In part 1 of this series about the costs that go into creating a perfume we looked at the ingredients. In part 2 we looked at packaging and part 3 the marketing campaign. Today I’m going to look at something that may or may not apply to a small fragrance brand but is definitely something that needs to be taken into consideration. That is:
What is distribution and how does it apply to most brands?
Let’s look at the example of mainstream and celebrity fragrances first as distribution is the first thing that is considered rather than the last. Companies who license the names of personalities for fragrance such as Coty actually take on the responsibility for the development process as well as the distribution. It is inbuilt as they have a portfolio of brands and connections with department stores and airports as well as fragrances manufacturers and packaging designers. This is costed in before any development starts.
What About The Niche of Artisan Fragrance Lines?
When you are considering launching a product that is to be sold to retail consumers, whether it is perfume, skincare or anything else you must decide how your customers are going to find out about your product and how they are physically going to purchase it. Are they going to buy it from you in person, from your website or from a perfume shop? Your answer matters because you’ll have to figure this into the costing.
Selling Direct To Customer
Many small brands start out this way, either selling to people they meet at networking events or markets or by setting up an eCommerce store and doing everything themselves from marketing to shipping. There are pros and cons to this route and whilst your margin will be higher per sales you will have far less customer reach than selling in a store. There are still costs you need to look at though that come under the heading of packaging and marketing that you may not have thought of. You will need to consider how you are going to ship your products and the costs involved some of them include:
- Outer packaging for shipping
- Cost of postage
- E commerce setup and ongoing management
- Staff to fulfill orders (once you can no longer do it yourself)
- Transaction fees – Credit card or paypal
- Sales tax or V.A.T (depending on where you are trading)
Selling Via Perfume Shops
For most brands this is the obvious step up from selling direct and many do both. If you are intending to get your product into a shop the 2 important things must be taken into consideration – Retailers Margin and V.A.T. This doesn’t just apply to perfume and should be fairly obvious but having run a retail business myself for many years I’m always amazed that new designers or product makers do not build enough of a margin into their product to make it worthwhile for the shop owner to even consider selling. The mark up that most retailers look for as a minimum is 2 x plus V.A.T This means that you need to start at the retail price and work backwards. So for a retail price of £100, £20 would go to V.A.T and the retail would want to buy for a maximum price of £40 per unit (retailers need to get all of their overheads plus profit from this so will always look for more margin where possible). From that wholesale price of £40 you must build in all of your costs including materials and overheads plus your profit. If you have a relationship with independent fragrance stores then selling to them direct may be an option but the most common route is selling into stores via a distributor who will also want a cut.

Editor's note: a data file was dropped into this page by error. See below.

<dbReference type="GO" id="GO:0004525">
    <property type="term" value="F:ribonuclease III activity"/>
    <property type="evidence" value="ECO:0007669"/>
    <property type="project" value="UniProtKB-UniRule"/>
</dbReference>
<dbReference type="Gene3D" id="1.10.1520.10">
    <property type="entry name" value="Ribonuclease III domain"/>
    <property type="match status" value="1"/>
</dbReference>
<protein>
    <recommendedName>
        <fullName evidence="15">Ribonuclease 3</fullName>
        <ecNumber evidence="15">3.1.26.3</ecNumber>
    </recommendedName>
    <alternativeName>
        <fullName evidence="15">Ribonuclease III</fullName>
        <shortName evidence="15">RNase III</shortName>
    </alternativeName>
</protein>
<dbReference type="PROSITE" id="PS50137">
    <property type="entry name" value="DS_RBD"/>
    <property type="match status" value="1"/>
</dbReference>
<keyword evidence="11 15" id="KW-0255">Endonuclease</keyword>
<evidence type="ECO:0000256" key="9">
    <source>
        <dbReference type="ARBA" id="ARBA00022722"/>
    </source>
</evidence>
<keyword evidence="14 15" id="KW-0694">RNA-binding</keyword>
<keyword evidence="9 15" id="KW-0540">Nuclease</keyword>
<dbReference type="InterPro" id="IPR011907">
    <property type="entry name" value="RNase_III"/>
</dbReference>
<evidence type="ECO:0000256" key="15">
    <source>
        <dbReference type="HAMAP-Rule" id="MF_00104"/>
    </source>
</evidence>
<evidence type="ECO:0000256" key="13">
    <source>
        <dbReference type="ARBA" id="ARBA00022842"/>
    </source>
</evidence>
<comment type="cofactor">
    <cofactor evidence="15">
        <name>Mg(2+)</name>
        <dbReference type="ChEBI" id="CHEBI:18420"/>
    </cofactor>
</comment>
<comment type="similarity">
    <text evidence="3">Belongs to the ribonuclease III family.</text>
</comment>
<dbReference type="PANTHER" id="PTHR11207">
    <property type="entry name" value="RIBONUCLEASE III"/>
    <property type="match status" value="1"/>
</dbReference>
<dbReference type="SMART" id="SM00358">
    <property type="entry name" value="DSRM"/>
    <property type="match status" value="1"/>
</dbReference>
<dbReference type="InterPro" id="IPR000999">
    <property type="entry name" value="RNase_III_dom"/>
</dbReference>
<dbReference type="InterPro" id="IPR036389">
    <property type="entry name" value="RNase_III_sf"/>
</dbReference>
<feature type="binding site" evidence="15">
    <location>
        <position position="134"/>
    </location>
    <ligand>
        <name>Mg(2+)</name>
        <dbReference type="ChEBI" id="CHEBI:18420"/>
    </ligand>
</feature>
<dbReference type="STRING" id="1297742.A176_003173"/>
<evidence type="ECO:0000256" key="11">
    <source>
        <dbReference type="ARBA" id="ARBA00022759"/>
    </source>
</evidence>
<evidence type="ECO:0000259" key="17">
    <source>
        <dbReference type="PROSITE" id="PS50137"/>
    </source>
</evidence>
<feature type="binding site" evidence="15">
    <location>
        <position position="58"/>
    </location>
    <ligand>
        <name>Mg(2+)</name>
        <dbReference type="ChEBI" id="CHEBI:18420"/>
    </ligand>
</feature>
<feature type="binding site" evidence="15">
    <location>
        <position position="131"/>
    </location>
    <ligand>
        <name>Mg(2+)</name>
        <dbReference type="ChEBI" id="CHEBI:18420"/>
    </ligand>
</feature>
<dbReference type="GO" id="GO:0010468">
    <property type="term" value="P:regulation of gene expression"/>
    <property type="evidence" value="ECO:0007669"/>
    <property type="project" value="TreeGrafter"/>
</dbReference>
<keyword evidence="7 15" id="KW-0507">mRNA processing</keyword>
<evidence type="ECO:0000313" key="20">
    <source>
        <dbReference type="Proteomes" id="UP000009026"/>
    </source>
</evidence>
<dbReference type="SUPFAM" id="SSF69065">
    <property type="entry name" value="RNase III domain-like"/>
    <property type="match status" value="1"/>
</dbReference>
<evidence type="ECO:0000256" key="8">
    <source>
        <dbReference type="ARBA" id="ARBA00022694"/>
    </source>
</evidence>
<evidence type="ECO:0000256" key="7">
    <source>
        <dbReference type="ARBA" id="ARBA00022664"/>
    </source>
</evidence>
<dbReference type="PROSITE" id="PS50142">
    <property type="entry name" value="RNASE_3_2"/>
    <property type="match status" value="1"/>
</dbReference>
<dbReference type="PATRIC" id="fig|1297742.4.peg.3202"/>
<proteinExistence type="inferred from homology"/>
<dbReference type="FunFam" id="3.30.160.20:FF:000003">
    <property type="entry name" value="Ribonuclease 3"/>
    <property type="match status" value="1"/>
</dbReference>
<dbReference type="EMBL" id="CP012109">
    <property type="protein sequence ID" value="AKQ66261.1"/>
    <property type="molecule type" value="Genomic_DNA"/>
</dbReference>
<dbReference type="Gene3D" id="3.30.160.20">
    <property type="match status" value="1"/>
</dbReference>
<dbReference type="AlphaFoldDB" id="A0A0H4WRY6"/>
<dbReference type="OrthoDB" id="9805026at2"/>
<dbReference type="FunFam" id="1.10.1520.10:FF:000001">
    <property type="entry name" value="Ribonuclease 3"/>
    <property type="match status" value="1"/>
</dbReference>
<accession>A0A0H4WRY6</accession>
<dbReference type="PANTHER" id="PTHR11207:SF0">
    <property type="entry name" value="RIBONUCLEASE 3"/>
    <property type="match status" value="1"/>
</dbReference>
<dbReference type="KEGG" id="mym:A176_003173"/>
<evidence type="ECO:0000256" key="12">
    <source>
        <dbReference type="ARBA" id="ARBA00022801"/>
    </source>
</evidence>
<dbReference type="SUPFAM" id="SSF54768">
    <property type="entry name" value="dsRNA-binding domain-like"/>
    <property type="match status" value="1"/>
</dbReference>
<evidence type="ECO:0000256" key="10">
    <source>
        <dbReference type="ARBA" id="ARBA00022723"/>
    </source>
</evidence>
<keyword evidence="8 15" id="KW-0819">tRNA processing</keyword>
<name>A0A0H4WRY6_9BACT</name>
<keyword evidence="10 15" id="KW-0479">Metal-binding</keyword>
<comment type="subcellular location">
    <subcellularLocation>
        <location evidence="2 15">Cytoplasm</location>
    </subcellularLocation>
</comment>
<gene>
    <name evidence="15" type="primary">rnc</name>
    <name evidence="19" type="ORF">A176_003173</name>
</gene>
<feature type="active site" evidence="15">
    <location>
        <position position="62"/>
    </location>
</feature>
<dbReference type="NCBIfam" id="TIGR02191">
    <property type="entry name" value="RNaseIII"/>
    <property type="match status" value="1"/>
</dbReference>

Using A Distributor
If you take a look at the list of distributors below you will see that many well known and niche brands go down this route. Distributors have ready made relationships with stores and make getting your product on the shelf a whole lot easier. Because of these carefully cultivated relationships however a distributor will only take on a brand that fits well within its portfolio and has good growth potential. It goes without saying that there has to be a good margin in the product too – it is a business after all. So looking at your wholesale price in the above example of £40 your distributors cut may well be about £20 leaving you with £20 for your costs and profit. The key thing here is the increased reach and volume you are able to sell via a distributor that would be tougher to do on your own.
More mainstream brands
I hope that’s given you some food for thought and as always I’d love to hear your comments below! Next week I’ll be talking about Brand Positioning in the final part of the series.
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